Tara Players' entry in this year's Acting Irish International
Theatre Festival won general praise, but specific criticism of its staging,
fom the three adjudicators.
"This is a fascinating play, one I didn't know at all, and I'm very
glad I had the opportunity . . . to see it," said Ross Manson, artistic
director of the Toronto company Volcano. "What a lovely evening, really
delightful," said Diana Belshaw, Co-ordinator of the Theatre Performance
Program at Humber Collage. Sarah Stanley, co-artistic director of Die-in-Debt
Theatre, complimented the actors. "All of you were really clear about
what you were doing. And . . . I was so impressed with how much you
understood the language and we didn't hear the actual structuring of
the text (written in iambic pentameter). That was really excellent."
The adjudicators were not satisfied however with the staging that
forced principal actors, often placed downstage centre, to play upstage
to the rest of the cast. And they found activity among the spectators
and litigants in the court scenes to draw focus frequently from the
The big winner at this year's festival was Aisling Productions of
Calgary's Frugal Comforts. The play was named best play and garnered
awards for Martin Kelly and Kenny McCullagh as best actor and supporting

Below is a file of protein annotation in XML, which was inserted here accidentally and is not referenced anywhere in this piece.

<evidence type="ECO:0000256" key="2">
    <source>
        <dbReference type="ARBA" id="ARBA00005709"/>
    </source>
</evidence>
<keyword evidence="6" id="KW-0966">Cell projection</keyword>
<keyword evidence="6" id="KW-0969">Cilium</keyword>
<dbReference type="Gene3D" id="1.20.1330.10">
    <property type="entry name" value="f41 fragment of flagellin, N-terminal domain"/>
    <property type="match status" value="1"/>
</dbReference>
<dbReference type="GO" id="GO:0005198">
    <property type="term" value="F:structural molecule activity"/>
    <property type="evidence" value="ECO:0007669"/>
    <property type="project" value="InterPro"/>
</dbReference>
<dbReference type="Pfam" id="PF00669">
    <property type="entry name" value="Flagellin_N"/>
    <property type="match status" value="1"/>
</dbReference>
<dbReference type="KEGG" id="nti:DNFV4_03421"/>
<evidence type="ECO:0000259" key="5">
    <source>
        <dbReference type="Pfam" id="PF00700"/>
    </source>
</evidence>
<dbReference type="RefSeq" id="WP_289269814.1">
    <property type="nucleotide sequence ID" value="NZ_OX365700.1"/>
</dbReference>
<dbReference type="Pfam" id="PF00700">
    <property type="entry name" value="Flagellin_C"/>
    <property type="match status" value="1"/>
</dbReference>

actor. Deirdre Halferty received a special adjudicator's prize for directing.
This is the second year in a row that Eamonn Kelly's Frugal Comforts
was named best play. The Innisfree Theatre of Boca Raton, Florida took
the award in Chicago, and, based on our favourable impression of that
performance, the Tara Players mounted our own production own at the
beginning of the 1999-2000 season.
The other award winners in Toronto were Tena May Gallivan of Na Fianna
Irish Theatre, St. Paul, Minnesota, as best actress in the role of Mary
in Tom Murphy's Bailegangaire and Vera Kelly of the Gaelic
Park Players of Chicago, who received a special adjudicator's prize
for her role as Bridie Lavin in Michael Carey's Thy Will Be Done.
The other award winners, from the Toronto Irish Players production of
The Steward of Christendom, are mentioned above.